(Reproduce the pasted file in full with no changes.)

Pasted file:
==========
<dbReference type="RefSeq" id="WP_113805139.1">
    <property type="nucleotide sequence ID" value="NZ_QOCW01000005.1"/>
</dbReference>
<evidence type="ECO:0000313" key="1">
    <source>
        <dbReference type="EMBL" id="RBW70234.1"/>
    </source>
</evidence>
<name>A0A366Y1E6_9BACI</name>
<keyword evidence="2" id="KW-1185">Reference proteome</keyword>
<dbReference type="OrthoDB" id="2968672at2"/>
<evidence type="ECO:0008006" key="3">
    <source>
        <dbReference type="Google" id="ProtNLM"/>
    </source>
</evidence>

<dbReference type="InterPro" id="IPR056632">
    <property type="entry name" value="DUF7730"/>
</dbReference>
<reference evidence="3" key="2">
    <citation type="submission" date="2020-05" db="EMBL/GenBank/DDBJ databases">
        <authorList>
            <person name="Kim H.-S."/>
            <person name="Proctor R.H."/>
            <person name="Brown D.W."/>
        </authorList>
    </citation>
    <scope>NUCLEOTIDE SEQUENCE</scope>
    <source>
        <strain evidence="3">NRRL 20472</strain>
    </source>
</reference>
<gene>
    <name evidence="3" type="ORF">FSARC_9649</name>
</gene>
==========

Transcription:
<dbReference type="RefSeq" id="WP_113805139.1">
    <property type="nucleotide sequence ID" value="NZ_QOCW01000005.1"/>
</dbReference>
<evidence type="ECO:0000313" key="1">
    <source>
        <dbReference type="EMBL" id="RBW70234.1"/>
    </source>
</evidence>
<name>A0A366Y1E6_9BACI</name>
<keyword evidence="2" id="KW-1185">Reference proteome</keyword>
<dbReference type="OrthoDB" id="2968672at2"/>
<evidence type="ECO:0008006" key="3">
    <source>
        <dbReference type="Google" id="ProtNLM"/>
    </source>
</evidence>

<dbReference type="InterPro" id="IPR056632">
    <property type="entry name" value="DUF7730"/>
</dbReference>
<reference evidence="3" key="2">
    <citation type="submission" date="2020-05" db="EMBL/GenBank/DDBJ databases">
        <authorList>
            <person name="Kim H.-S."/>
            <person name="Proctor R.H."/>
            <person name="Brown D.W."/>
        </authorList>
    </citation>
    <scope>NUCLEOTIDE SEQUENCE</scope>
    <source>
        <strain evidence="3">NRRL 20472</strain>
    </source>
</reference>
<gene>
    <name evidence="3" type="ORF">FSARC_9649</name>
</gene>